11 must-have closet items to survive the Dutch weather

Whether you are a Netherlands newbie or a seasoned Dutch veteran, there’s one thing that keeps everyone on their toes: the weather. 

Best known for its wind and rain, the Netherlands often experiences all four seasons in a single day. But how do you prepare for such an unpredictable forecast? Keep reading for the ultimate guide on what clothes to keep in your closet in the Netherlands!

Year-round faves

Some clothes are only needed in the chilly Dutch winter — but the Dutch weather changes rapidly, so there are some items you’ll need to keep handy all year long.

1. Comfy pairs of sneakers are your new BFF

Most metropolitan areas in the Netherlands have lots of concrete and asphalt, in addition to mediaeval cobblestones and uneven bricks. 

Navigating these types of sidewalks by foot or bike can be tricky in anything but a pair of comfortable shoes with arch support and rubber soles — leave the stilettos at home! 👠

You don’t have to be a runner to wear running shoes! Image: Freepik

Worried about looking too informal? Don’t! The Dutch are known for keeping the vibe lowkey and practical, so sneakers or walking shoes are perfectly acceptable in most Dutch workplaces, shops, and restaurants. 

2. A heavy-duty bag to protect and serve

Investing in a durable, lightweight bag is a must. A backpack or a crossbody bag are both hands-free options that let you keep both hands on your handlebars.

Bicycle messenger bags, dubbele fietstas, or bicycle panniers. Whatever you call them, this is a convenient way to carry your stuff! Image: Cjp24/Wikimedia Commons/CC4.0

You’ll also see multiple bicycle commuters with handy canvas saddlebags (dubbele fietstas) attached to the back of their bikes to keep their precious items secure and dry. You can pick these up at HEMA or your local weekend market. 

TIP: Dutch weather is infamous for being unpredictable, so choose a waterproof design with plenty of zippers and pockets. 

What’s in my Dutch bag

  • A small, leakproof water bottle, or a collapsible cup.
  • A retractable umbrella for potential rain.
  • A bottle of sunscreen (don’t let the gloomy Dutch clouds fool you into thinking you don’t need it!)
  • An OV-chipkaart (public transit card). The personalised version can even give you travel discounts!

3. An umbrella, ready to go

Take it from us — a packable umbrella is an excellent purchase in the Netherlands, and you’ll thank yourself multiple times when you’re shielded from one of the many surprise storms the Dutch weather loves to throw our way.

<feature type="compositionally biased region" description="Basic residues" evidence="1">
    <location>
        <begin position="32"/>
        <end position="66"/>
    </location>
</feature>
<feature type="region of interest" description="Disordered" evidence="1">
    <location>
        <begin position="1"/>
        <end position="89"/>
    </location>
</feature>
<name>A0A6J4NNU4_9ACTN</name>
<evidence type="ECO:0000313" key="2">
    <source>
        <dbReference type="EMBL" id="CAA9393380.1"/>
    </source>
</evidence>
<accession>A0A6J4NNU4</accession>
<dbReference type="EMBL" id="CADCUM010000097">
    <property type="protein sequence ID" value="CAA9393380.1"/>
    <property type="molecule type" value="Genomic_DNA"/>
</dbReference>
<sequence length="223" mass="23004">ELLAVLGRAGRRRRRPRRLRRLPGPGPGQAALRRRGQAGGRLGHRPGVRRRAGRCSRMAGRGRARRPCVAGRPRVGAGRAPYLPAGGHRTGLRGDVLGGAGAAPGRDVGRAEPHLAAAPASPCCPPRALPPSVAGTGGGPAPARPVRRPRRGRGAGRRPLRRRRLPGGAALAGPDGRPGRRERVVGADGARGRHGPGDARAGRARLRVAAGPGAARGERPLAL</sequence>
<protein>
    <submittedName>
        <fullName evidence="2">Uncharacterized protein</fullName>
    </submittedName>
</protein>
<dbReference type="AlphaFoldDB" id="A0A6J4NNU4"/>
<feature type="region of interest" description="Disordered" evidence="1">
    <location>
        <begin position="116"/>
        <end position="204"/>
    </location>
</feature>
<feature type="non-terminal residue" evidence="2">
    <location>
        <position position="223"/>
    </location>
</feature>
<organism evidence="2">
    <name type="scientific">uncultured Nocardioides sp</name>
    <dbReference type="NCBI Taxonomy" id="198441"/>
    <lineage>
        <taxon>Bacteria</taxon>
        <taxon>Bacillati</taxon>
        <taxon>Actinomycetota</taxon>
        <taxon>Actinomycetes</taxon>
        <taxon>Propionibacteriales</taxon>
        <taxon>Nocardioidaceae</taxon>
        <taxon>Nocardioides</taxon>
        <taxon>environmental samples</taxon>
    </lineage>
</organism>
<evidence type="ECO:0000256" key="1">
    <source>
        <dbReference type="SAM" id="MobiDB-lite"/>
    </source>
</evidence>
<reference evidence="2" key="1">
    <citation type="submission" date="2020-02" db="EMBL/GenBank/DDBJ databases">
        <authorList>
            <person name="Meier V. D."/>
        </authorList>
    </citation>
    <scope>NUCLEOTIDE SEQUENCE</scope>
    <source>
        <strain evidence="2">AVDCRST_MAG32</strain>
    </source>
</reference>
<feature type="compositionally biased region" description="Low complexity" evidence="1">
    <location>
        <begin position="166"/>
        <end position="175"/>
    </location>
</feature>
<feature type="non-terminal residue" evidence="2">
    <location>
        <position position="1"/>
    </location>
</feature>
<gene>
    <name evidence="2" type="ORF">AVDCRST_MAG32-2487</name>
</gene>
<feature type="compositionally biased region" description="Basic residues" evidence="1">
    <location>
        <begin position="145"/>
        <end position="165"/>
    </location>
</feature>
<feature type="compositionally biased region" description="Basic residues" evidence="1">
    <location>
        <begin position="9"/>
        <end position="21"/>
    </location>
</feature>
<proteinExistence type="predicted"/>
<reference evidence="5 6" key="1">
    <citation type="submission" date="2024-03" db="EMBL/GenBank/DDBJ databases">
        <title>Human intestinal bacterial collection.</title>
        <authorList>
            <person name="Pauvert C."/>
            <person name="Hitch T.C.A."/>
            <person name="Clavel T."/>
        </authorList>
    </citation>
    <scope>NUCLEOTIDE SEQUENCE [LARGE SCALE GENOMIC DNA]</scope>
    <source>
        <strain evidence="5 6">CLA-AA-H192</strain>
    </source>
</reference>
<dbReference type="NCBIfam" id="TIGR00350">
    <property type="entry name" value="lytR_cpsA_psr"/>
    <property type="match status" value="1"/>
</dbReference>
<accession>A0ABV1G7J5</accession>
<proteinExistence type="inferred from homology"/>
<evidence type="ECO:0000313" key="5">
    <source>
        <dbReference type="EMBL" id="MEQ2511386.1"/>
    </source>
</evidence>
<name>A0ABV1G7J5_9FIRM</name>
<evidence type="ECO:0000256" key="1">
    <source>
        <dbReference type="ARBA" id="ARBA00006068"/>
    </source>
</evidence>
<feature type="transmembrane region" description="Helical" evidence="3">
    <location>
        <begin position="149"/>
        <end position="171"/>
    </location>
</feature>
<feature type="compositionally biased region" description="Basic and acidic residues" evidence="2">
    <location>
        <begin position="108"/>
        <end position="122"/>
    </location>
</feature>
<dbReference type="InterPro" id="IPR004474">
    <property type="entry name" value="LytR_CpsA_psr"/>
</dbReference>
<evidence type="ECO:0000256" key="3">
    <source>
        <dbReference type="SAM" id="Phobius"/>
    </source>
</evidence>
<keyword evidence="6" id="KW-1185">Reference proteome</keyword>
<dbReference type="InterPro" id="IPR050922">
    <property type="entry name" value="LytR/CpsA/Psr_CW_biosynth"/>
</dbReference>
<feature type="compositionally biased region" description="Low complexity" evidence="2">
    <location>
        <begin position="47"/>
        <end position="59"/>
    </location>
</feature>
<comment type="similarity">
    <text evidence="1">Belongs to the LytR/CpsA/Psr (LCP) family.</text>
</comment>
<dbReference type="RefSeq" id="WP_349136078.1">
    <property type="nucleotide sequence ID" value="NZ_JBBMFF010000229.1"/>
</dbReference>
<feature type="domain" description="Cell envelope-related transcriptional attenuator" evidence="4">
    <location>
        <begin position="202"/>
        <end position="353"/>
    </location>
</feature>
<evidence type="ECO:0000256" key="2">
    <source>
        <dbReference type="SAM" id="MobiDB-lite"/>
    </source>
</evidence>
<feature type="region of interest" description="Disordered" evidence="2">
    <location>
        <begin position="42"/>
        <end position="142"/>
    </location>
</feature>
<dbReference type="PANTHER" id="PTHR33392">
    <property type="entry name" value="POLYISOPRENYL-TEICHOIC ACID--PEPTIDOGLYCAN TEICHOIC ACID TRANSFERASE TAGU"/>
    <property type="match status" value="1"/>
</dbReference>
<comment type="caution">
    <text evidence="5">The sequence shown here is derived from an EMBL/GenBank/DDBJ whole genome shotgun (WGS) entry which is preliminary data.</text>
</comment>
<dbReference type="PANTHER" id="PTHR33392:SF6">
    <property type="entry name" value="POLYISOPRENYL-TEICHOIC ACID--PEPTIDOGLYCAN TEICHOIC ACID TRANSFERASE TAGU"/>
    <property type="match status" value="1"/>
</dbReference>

Protect yourself and your barbecue. Image: Freepik

You can get a reasonable retractable version at discount stores like Kruidvat or HEMA. If you find yourself in more windy conditions, you may want to invest in a windproof umbrella that can withstand strong winds, repel rain, and won’t flip on you. You can easily get these online. 

4. A warm, waterproof jacket or sweater for midday changes

The erratic Dutch weather means layering to stay warm and dry during the unpredictable winter and spring seasons is essential. 

Be prepared with layers for when the sun decides to come out! Image: Depositphotos

Start with a base layer, like a long-sleeve shirt or thin sweater. Add a chunky sweater (we love turtlenecks! 🐢), a vest, or a cardigan to bundle up on your commute, then remove it when you get to your school or office. 

Where needed, top it off with a windproof, waterproof jacket with a hood, add a scarf and gloves, and you’re ready to face the Dutch wind head-on!

5. Socks for every season

Whether you like to keep it practical or get funky, socks are a great way to add function and personality to your wardrobe. 

You can never have too many socks! Image: Depositphotos

Because Dutch weather demands different gear for different moods, keep your sock drawer stocked with socks for knee-high boots, thick wool socks for rain boots, cushiony sneaker socks, and no-show socks for the days you want to peep a little ankle. 😉

6. Biking shorts

Now that we are in the Netherlands, can we discuss your nether…regions? While it’s true that bike shorts aren’t a daily closet essential, long bike rides or a windy day prompt a conversation about our bottoms. 🍑

Invest in a pair of biking shorts to keep you covered! Image: Pixabay

It’s a good idea to invest in a quality pair of bike shorts, either to wear on a long bike ride through the park or on a day you decide to wear a skirt, and the wind picks up later in the day. How do we know? Well, let’s say, um, experience. 

Seasonal tunes

Dutch autumn and winter (and sometimes spring) can be wet, windy, and cold. These closet items will keep you warm and dry:

7. A pair of strong, high boots that will withstand time and weather

Don’t skimp on a well-made pair of boots! A good pair will take you from autumn to spring with little effort. Waterproof construction is a must with all of the puddles and mud that you’ll be wading and cycling through all winter long.

You’ll thank us when your ankles are dry after biking in the rain. Image: Depositphotos

Black is often the de-facto colour for everything here, but if you want to stand out, do it with flair! 🌈

8. A trusty winter coat